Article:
As you walk through your jobsites, observe what task each of your crew is performing and compare what you’ve seen to what you’ve estimated:
1. Do you have the right foreman as a leader. Does he or she know the trade, the plans and specs, and scope of work included in your contract? Were they properly trained to supervise?
2. Do they all start on time, control breaks and work until actual quitting time?
3. Do they have the right tools and equipment? Are they properly mantained?
4. Are the materials distributed to save walking time?
5. Is the jobsite clean and safe?
6. Are they performing your standard of quality?
7. Are they having fun?
As you answer these questions, think about dollars. How much is that special item costing your company vs. how much to do it right?
How To Motivate: Most contractors desperately try to motivate their workers to give a full eight hours work, wear hardhats and goggles, clean up their jobsite, take care of company tools, etc. But you have to realize that no contractor can motivate a jobsite crew unless he is their foreman and personally working with his crew eight hours a day. If he can’t be there, here are some solutions that aren’t easy, but possible to do:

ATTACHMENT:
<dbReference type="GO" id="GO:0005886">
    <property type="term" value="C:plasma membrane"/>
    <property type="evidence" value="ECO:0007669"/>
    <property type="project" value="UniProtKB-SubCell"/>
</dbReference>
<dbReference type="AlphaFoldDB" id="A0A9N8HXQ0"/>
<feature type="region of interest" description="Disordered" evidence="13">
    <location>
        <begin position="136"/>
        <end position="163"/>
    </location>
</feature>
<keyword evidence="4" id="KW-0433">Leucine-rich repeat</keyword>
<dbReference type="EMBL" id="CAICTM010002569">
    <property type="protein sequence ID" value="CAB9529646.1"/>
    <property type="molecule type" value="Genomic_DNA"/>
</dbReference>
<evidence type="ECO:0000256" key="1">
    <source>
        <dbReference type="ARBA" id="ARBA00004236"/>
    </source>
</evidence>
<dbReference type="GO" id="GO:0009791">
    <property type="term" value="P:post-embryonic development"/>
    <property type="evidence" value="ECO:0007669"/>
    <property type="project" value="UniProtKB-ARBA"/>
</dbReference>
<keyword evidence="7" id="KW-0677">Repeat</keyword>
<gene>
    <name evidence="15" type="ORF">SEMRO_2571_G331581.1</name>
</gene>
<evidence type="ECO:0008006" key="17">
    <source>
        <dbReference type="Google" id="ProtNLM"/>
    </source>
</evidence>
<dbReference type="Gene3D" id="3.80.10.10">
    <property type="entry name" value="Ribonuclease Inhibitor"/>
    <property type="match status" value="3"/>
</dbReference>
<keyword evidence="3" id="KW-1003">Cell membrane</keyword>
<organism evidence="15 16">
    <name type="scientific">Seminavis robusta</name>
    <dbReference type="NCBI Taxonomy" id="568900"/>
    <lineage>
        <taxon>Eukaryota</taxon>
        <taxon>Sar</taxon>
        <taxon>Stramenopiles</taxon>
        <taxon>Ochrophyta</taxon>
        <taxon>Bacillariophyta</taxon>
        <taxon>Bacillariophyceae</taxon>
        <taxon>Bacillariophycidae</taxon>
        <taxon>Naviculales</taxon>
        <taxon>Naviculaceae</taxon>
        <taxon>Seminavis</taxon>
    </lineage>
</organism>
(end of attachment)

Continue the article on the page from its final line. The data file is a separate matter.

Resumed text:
- Find and promote your best craftsmen to become your crew leaders.
- Make sure they know the plans, specs, scope of work, codes and work rules.
- Provide human relations and leadership training.
- Provide written guidelines of your expectations or job descriptions.
- Motivate, monitor, measure and document their performances.
- Reward that performance to en-sure continuity.
- Eliminate all of those unecessary demotivators.
Realizing that only a foreman who has “walked a mile in their moccasins” could judge jobsite productivity fairly, you should always require your foreman to control wages. Naturally this requires keeping a scorecard to record daily performance just as your teachers did in school. Your best employee should make the most money. I have always recommended paying high wages to employees willing to earn them. Keep in mind your government apprenticeship wage scale is only the minimum you can pay. You can help each one to make the maximum as quickly as possible. Most contractors feel money is the best motivator. If that were true, the highest paid employees in America would also be the hardest working. Ha!